The low-performing school had recently revamped itself to stave off a takeover by the Louisiana Department of Education. In spring 2005, Elida Bera was named principal. She hired an almost completely new staff and instituted an ambitious set of changes.

Bera said Holden called her in fall 2005. Bera took a look. In her reading, she saw that Hubbard had created the techniques.

“I’m leery about that,” Bera said. “I’m 100 percent Catholic.”

Applied Scholastics representatives, however, assured her that the program steered clear of religion.

The Scientology connection, however, was not well known in the parish school system. Stockwell, the system’s chief academic officer, said he learned of the connection only after it had begun. He said the main attraction was the price, free.

“The fact that it’s related to Scientology is probably fascinating to a lot of people, but it was not our focus or concern,” Stockwell said.

In January 2006, Bera placed about 140 sixth-, seventh- and eighth-graders in the program. The other students in those grades took a separate, school system-approved study skills course.

By May, when results from last year’s eighth-grade LEAP test arrived, all 20 eighth-graders in the pilot had passed. The passage rate for the rest of the eighth-grade was 77 percent.

Applied Scholastics had a big advantage over the school system studies skill program: a small pupil-teacher ratio of no more than five to one.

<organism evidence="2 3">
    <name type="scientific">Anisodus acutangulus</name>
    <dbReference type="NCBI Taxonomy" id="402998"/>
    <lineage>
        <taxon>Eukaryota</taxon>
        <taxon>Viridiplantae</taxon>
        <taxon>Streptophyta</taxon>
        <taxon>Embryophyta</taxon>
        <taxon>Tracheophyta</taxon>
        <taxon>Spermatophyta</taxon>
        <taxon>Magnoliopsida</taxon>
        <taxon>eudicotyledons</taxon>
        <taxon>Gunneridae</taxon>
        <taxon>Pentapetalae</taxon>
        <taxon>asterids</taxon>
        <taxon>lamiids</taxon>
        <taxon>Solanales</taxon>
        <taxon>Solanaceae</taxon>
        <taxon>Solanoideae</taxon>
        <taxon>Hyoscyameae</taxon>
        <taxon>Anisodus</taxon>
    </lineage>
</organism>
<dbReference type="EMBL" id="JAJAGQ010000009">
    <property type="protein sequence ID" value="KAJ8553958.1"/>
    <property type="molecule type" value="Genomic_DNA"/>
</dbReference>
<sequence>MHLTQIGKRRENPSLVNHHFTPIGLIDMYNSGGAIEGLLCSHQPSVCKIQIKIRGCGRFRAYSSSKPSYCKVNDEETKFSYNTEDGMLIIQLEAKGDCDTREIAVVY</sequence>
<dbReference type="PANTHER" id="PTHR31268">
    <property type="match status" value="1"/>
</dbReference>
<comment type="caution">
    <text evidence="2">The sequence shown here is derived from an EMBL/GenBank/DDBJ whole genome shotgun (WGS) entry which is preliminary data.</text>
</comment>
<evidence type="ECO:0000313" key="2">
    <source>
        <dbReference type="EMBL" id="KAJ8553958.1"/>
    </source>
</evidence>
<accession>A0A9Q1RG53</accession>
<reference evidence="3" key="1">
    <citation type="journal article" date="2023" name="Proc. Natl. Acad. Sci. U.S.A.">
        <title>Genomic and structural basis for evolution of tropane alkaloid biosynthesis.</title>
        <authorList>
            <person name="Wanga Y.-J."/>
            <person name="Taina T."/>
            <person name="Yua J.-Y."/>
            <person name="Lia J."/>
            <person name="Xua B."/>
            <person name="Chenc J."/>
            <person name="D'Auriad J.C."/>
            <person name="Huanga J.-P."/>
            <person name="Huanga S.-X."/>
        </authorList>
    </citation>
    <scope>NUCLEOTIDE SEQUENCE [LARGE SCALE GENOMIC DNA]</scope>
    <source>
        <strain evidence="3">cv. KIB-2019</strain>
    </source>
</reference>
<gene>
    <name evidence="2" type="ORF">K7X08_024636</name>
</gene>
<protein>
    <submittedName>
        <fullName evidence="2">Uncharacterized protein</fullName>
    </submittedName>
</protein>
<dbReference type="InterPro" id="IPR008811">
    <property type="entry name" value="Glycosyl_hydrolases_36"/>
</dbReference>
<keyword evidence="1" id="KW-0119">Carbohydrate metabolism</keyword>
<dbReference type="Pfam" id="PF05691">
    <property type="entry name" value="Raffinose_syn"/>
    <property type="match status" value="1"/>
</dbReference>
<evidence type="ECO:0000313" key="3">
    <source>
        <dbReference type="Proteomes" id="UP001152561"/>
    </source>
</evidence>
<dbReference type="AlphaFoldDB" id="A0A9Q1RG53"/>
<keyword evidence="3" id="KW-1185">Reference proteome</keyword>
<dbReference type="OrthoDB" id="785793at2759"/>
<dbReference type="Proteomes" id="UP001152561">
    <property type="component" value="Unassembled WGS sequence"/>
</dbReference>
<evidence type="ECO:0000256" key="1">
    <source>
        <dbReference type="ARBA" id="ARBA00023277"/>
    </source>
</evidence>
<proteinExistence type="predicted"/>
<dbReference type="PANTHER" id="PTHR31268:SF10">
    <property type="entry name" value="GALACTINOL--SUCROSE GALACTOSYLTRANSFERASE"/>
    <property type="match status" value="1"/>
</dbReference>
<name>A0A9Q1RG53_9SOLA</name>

Bera, however, said that small classes don’t automatically translate into better results.

“If those teachers are not trained with working with a small group, they would do the same things they would if they were working with a large group,” Bera said.

Another early skeptic was Southern University physics professor Diola Bagayoko. Founder of the Timbuktu Institute, a summer ACT prep course, Bagayoko had already formed a partnership with Prescott, where he helped train teachers and improve parental involvement.

Bagayoko said he did a lot of homework, reading a copy of the curriculum and several books provided by Applied Scholastics. Applied Scholastics is based on the idea that there are three barriers to learning: lack of mass, too steep a gradient and words not understood or wrongly understood.

Although the terminology is unique, Bagayoko saw in these concepts ideas widely used in education, and ones he had written about himself in academic papers.

In practice, he says, he’s been impressed. The tutors are well trained, the students are closely monitored and students can’t move on until they’ve mastered the material, he said.

“The origin of the material is not going to be a stumbling block for me to save the lives of thousands,” he said.